Jordan is best known for playing villain Erik Killmonger in Marvel’s superhero blockbuster Black Panther, as well as for his lead role in boxing drama Creed.

Speaking on Kimmel, he said it is a “cool title to have,” revealing he found out about the news while driving.

“It’s a cool feeling,” Jordan told People. “You know, everybody always made that joke, like, ‘Mike, this is the one thing you’re probably not going to get.’ But it’s a good club to be a part of.”

Jordan said the women in his family “are definitely proud of this one”.

Of the magazine, he added: “When my grandmother was alive, it was something that she collected, and then my mom naturally reads it a lot and my aunts as well. This is one that they’re definitely going to have a special place for.”

California-born Jordan had brief appearances in episodes of TV series Cosby and The Sopranos before bagging a small – but pivotal – role in The Wire, playing teenage drug dealer Wallace.

He joined US soap All My Children in 2003 and in 2009 started playing a quarterback in sports drama Friday Night Lights.

Jordan won critical acclaim and the tag of one to watch after playing a shooting victim in 2013’s Fruitvale Station, directed by Black Panther filmmaker Ryan Coogler.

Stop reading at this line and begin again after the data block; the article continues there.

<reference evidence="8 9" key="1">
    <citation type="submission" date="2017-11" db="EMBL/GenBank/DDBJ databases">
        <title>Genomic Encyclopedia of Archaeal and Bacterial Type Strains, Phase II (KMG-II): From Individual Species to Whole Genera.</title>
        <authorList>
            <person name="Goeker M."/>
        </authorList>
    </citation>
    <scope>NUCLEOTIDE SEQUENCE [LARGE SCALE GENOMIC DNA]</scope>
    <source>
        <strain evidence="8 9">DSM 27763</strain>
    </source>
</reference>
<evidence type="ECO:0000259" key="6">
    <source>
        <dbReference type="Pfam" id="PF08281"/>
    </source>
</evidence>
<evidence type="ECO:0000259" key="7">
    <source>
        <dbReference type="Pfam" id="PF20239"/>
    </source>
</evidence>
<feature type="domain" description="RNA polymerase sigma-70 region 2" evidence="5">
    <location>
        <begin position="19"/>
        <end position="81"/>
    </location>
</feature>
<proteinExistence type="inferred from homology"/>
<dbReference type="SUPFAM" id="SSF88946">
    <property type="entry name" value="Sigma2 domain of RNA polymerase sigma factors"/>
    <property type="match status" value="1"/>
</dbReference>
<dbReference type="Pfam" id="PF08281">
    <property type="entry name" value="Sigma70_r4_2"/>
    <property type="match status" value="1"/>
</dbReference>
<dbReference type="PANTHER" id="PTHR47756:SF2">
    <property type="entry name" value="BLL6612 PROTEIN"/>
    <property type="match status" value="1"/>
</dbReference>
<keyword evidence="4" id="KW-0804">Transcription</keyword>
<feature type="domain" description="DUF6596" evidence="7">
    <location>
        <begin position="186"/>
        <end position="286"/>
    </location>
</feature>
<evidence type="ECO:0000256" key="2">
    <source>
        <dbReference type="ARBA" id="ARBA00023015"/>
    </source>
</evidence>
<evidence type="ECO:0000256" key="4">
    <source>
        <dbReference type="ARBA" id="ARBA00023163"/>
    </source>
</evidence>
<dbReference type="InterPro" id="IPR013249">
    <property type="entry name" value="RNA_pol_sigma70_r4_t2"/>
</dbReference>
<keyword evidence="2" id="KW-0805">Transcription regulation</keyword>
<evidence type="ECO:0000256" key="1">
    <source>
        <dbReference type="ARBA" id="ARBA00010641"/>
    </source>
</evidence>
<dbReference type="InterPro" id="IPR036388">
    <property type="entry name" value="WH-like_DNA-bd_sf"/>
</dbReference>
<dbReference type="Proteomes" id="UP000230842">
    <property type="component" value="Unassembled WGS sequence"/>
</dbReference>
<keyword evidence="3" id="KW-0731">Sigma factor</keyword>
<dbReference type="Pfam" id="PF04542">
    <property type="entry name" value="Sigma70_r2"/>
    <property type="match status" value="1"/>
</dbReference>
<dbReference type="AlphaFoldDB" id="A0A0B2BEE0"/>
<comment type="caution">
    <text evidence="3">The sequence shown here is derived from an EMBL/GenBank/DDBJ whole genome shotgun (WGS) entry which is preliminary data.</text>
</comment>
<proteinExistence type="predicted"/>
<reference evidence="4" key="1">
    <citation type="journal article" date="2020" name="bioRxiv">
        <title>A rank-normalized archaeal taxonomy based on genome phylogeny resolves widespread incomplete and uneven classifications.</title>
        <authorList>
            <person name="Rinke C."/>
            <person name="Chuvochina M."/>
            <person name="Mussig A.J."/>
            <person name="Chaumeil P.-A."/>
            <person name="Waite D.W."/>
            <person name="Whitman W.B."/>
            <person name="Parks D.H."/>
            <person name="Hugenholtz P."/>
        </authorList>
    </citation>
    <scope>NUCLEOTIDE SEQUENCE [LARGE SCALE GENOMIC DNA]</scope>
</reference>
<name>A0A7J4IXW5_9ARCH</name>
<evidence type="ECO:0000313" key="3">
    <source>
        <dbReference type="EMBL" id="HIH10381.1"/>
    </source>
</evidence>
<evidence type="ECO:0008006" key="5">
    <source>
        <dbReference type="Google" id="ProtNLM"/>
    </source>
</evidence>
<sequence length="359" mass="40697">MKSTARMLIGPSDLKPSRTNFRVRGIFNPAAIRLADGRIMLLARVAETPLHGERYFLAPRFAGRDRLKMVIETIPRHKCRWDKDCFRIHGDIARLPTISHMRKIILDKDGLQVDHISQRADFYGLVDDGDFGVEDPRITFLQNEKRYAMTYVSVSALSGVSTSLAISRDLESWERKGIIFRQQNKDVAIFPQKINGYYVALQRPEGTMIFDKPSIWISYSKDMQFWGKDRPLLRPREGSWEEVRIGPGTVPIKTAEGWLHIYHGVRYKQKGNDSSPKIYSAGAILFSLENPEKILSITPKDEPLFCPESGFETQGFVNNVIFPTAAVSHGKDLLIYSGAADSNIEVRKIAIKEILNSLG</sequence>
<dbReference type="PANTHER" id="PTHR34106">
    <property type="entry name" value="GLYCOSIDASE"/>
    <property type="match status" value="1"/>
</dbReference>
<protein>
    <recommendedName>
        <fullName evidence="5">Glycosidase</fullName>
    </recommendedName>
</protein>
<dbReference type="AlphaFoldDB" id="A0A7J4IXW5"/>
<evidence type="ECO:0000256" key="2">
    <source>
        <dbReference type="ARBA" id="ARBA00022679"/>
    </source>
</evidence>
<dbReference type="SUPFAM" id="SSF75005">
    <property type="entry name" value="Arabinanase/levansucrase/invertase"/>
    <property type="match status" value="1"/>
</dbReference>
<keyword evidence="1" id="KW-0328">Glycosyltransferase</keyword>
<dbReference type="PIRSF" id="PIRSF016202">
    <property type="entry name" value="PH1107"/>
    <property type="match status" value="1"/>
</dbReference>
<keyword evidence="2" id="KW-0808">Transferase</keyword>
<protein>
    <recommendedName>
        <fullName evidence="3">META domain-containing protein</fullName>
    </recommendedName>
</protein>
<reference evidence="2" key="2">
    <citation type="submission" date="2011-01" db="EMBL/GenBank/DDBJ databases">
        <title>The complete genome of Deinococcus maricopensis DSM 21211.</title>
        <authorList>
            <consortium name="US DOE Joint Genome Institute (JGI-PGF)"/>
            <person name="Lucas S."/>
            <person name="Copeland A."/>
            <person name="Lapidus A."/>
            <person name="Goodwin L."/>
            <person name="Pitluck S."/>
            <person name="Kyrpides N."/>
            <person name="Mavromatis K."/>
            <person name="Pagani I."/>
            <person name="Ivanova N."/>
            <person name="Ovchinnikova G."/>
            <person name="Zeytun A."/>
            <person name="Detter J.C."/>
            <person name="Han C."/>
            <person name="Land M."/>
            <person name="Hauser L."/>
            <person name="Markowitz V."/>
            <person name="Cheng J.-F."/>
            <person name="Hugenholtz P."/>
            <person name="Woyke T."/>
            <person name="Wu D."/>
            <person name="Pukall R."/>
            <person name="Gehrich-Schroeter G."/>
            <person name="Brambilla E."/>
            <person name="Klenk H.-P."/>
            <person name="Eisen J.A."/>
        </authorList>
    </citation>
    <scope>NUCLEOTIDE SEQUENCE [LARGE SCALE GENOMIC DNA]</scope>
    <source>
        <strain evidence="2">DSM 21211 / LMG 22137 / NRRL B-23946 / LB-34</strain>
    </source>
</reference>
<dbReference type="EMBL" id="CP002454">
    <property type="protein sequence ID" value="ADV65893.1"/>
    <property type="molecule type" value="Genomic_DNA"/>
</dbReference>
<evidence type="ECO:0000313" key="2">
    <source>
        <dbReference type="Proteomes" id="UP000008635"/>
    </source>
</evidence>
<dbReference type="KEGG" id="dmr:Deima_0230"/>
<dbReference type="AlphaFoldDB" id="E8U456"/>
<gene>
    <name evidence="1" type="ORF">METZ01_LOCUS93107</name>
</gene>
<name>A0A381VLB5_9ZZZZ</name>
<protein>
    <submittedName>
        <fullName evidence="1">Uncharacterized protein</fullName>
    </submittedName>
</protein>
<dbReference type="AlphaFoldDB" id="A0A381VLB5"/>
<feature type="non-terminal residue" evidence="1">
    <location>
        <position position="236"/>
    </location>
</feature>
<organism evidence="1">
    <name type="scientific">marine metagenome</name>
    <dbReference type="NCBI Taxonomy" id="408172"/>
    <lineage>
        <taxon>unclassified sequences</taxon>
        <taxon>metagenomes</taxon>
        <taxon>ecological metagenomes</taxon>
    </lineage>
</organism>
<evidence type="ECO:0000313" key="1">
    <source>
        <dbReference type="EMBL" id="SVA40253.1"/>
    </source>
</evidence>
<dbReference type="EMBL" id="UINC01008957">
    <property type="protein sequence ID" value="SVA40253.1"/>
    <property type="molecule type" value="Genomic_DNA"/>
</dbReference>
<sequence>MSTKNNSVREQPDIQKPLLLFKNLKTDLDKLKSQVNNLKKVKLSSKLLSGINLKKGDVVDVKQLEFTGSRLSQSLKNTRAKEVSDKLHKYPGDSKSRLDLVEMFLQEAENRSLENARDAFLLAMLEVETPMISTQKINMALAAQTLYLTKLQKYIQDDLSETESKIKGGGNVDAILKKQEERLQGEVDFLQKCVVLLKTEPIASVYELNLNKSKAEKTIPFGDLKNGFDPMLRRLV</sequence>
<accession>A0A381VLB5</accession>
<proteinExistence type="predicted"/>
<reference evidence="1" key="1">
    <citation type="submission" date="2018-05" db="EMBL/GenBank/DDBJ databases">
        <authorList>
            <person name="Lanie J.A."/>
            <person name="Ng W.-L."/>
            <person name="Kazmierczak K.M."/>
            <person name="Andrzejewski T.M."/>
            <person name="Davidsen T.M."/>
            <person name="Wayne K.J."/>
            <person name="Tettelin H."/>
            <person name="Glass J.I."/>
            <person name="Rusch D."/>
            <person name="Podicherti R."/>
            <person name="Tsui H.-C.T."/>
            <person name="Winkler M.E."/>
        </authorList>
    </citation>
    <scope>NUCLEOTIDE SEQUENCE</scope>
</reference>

His career hit a speedbump in 2015 when he starred as the Human Torch in the critically panned box office flop Fantastic Four.

Jordan bounced back later that year, again teaming up with Coogler to play Adonis “Donnie” Creed in Rocky sequel Creed.

He is next set to appear in Without Remorse, a Tom Clancy adaptation.

Published: 18/11/2020 by Radio NewsHub

Inflation jumps on back of rising cost of clothing and food
UK inflation bounced higher last month as the price of food and clothing jumped, according to official figures. The Office for National Statistics (ONS) said Consumer Prices Index (CPI) inflation rose to 0.7% in October from 0.5% in September.

It surpassed the expectations of analysts, who had predicted that inflation would stay flat at 0.5% for the month.

Deputy national statistician for economic statistics at the ONS, Jonathan Athow, said: “The rate of inflation increased slightly as clothing prices grew, returning to their normal seasonal pattern after the disruption this year.

“The cost of food also nudged up, while second-hand cars and computer games also all saw price rises.

“These were partially offset by falls in the cost of energy and holidays.”

Published: 18/11/2020 by Radio NewsHub

Ban on sales of new petrol and diesel cars and vans brought forward to 2030
Sales of new petrol and diesel cars and vans will be phased out by 2030, Boris Johnson has confirmed as he set out his 10-point plan for a “green industrial revolution”.
The move brings the ban on new conventional cars and vans forward by a decade, from a planned date of 2040, though the sale of some hybrid vehicles will be allowed until 2035.